Monday, December 23, 2013

RIP Peter Geach

His daughter Tamsin Geach has reported that Peter Geach has passed away Saturday. He was 91 years old. In his long and fruitful career Geach had made a number of important contributions to the philosophies of logic, language, and mind, and to the interpretation of Frege, Wittgenstein and Aquinas.

Geach is now probably best known for providing the canonical statement of the embedding problem: for theories that deny that certain classes of statements are factual (capable of being true or false), like expressivism says about moral claims, it is a problem that these statements can be embedded within logical inferences. The expressivist understands 'don't torture the cat' as something like 'boo to torturing the cat!'. But you can make an argument like 'if it is wrong to torture the cat, it is wrong to get someone else to torture the cat; since it's wrong to torture the cat, it's wrong to get someone else to torture the cat'. This looks for all the world like a straightforward inference, the but expressivist can't say this, because you need truth-apt statements to make an argument, and they deny that claims like 'it is wrong to torture the cat' could be true or false. So, the expressivist can't explain a large amount of things that we normally say without any problem.

Geach was married to the late Elizabeth Anscombe, and together the two of them did as much as anybody else to improve our understanding of propositions and propositional attitudes, and to flesh out our understanding of intelligent actions. They both were converts to Catholicism and tirelessly worked within its intellectual tradition, trying to bring the work of especially Thomas Aquinas to modern attention and prominence. Geach was honoured by the Pope for his work.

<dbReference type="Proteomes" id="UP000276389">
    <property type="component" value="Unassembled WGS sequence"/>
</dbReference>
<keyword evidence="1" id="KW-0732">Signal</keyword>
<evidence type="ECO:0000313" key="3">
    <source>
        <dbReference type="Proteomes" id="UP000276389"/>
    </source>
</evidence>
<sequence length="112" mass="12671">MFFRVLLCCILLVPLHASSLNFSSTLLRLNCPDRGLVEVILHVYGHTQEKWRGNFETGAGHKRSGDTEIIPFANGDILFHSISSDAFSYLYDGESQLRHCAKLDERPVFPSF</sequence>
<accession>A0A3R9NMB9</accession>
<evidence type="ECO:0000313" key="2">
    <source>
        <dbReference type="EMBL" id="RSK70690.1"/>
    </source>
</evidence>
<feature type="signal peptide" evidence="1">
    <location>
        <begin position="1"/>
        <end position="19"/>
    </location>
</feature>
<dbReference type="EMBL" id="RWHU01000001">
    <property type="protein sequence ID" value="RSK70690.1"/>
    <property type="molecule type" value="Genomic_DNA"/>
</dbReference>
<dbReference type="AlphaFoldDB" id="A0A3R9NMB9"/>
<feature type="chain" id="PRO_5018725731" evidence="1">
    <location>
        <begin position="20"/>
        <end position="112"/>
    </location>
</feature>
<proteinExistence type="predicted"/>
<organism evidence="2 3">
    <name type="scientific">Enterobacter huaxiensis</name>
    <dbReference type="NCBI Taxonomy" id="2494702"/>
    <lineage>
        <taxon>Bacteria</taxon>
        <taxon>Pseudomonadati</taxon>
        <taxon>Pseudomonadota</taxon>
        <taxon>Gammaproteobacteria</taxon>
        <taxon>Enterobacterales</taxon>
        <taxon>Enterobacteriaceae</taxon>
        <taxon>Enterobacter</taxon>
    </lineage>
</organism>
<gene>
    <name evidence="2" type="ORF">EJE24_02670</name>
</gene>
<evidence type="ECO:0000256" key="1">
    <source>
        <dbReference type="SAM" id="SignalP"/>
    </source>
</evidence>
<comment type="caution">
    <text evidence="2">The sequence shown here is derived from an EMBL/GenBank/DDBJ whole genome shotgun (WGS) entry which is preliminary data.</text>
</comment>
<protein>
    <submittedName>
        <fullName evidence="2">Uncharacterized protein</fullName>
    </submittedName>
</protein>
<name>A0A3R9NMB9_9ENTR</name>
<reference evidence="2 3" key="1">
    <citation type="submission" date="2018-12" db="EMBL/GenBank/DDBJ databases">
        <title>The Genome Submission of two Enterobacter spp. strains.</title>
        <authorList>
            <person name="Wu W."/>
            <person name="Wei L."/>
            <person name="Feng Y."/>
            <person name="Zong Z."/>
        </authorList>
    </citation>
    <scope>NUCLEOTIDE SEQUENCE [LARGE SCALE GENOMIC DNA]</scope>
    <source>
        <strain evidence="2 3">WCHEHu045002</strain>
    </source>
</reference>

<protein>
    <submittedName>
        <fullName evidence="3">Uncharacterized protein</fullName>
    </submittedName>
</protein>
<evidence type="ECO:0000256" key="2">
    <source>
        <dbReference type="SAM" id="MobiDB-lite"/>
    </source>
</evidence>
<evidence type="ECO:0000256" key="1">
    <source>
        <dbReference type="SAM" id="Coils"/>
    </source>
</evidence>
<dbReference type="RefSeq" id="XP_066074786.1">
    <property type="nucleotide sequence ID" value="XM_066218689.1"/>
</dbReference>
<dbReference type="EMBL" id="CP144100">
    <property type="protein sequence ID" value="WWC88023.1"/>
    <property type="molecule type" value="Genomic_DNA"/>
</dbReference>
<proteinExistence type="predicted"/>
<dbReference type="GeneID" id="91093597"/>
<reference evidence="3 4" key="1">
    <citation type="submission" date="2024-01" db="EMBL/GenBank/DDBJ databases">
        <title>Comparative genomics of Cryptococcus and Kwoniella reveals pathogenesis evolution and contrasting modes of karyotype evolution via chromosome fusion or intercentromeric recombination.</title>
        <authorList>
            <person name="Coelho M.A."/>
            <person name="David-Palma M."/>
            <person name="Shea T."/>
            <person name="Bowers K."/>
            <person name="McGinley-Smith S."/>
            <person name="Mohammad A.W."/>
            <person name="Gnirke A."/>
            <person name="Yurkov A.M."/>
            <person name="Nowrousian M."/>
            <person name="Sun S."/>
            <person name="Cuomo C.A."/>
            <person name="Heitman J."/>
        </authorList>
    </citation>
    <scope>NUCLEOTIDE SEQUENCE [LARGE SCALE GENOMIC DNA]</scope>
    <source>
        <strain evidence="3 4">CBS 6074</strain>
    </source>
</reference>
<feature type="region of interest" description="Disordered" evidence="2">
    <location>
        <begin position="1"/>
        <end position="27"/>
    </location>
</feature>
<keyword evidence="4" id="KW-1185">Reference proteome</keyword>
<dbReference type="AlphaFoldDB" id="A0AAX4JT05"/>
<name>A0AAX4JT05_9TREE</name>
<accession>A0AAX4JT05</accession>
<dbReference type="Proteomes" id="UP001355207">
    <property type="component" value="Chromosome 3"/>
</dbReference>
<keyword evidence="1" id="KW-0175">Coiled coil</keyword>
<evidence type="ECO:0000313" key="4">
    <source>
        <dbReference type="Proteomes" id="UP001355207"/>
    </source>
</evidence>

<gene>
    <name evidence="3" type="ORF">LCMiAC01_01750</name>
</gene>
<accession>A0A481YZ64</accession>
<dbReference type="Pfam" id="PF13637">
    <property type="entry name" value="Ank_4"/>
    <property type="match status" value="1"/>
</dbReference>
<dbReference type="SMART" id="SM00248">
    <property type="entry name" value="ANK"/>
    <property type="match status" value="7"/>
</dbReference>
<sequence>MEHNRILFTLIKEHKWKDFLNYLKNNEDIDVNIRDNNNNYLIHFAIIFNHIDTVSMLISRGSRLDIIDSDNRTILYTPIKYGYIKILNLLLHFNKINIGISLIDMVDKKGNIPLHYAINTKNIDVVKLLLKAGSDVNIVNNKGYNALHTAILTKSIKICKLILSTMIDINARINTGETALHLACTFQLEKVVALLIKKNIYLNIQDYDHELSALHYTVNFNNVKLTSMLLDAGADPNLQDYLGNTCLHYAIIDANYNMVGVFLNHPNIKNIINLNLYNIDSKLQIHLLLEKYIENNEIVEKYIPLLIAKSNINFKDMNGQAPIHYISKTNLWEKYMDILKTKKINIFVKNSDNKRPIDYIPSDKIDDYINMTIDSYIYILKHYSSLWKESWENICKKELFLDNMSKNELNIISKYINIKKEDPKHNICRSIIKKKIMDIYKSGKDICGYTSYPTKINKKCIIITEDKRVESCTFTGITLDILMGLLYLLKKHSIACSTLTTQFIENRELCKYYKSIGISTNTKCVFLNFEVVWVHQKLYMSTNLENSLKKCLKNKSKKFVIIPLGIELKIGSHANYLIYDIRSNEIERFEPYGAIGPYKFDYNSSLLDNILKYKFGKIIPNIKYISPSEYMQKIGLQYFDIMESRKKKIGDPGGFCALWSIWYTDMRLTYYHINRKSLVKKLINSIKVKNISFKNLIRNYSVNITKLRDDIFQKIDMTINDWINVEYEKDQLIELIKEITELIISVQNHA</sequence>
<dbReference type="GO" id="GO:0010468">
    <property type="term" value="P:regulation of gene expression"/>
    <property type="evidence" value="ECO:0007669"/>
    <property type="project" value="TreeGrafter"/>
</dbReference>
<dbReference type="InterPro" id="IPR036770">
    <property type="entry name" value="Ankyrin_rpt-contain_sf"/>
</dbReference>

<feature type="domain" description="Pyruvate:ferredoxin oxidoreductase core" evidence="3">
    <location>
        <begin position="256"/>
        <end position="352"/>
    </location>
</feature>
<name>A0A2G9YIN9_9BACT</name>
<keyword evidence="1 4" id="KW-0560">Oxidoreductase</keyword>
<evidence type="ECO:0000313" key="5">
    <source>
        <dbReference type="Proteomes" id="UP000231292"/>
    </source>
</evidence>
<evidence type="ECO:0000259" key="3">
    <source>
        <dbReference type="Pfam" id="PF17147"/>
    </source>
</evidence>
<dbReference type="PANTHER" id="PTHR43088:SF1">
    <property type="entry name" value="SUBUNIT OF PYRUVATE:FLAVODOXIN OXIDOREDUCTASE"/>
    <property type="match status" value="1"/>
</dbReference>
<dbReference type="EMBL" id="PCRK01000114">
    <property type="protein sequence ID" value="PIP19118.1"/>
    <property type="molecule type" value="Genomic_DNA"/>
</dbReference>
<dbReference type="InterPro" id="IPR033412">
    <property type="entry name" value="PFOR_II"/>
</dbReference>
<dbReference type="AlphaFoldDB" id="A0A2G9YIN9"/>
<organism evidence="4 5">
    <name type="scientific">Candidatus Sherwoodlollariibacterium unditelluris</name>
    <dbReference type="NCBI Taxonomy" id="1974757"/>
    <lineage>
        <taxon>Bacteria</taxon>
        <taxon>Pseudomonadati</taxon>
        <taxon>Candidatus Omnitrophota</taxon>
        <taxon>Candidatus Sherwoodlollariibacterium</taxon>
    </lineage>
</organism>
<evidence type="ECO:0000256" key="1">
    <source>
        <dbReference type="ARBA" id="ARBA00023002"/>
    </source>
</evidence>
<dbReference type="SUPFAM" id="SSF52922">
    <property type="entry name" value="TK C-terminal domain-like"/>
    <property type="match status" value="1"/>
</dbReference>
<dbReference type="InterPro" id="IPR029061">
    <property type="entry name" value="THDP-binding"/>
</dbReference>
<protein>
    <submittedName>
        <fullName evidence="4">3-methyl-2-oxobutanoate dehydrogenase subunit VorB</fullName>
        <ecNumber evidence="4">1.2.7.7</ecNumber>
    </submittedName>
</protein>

I'd like to suggest to you a characteristically short and incisive paper of his, 'Good and Evil', wherein Geach introduced a distinction which still continues to bear fruit in meta-ethics and value theory. Geach asks us to distinguish *attributive* from *predicative* adjectives, with predicative adjectives like 'yellow' and 'round' being ones where 'something is an x y' means it is an x and it is a y (a yellow apple is both an apple and yellow), whereas this is not true for attributive predicates like 'large' and 'tall'--a large flea is not large. Geach suggests that 'good' and similar evaluative adjectives are attributive and not predicative. This would mean that analyses like those of GE Moore miss their target ('yellow' was the adjective Moore compared 'good' to), and that to make an evaluation of something means that you are comparing it with some appropriate class of things (a large flea is large compared to other fleas, but not as compared to chairs, tables, dogs, humans, boats, houses, and so on).

Tuesday, November 26, 2013

Why you shouldn't read usage advice (with examples)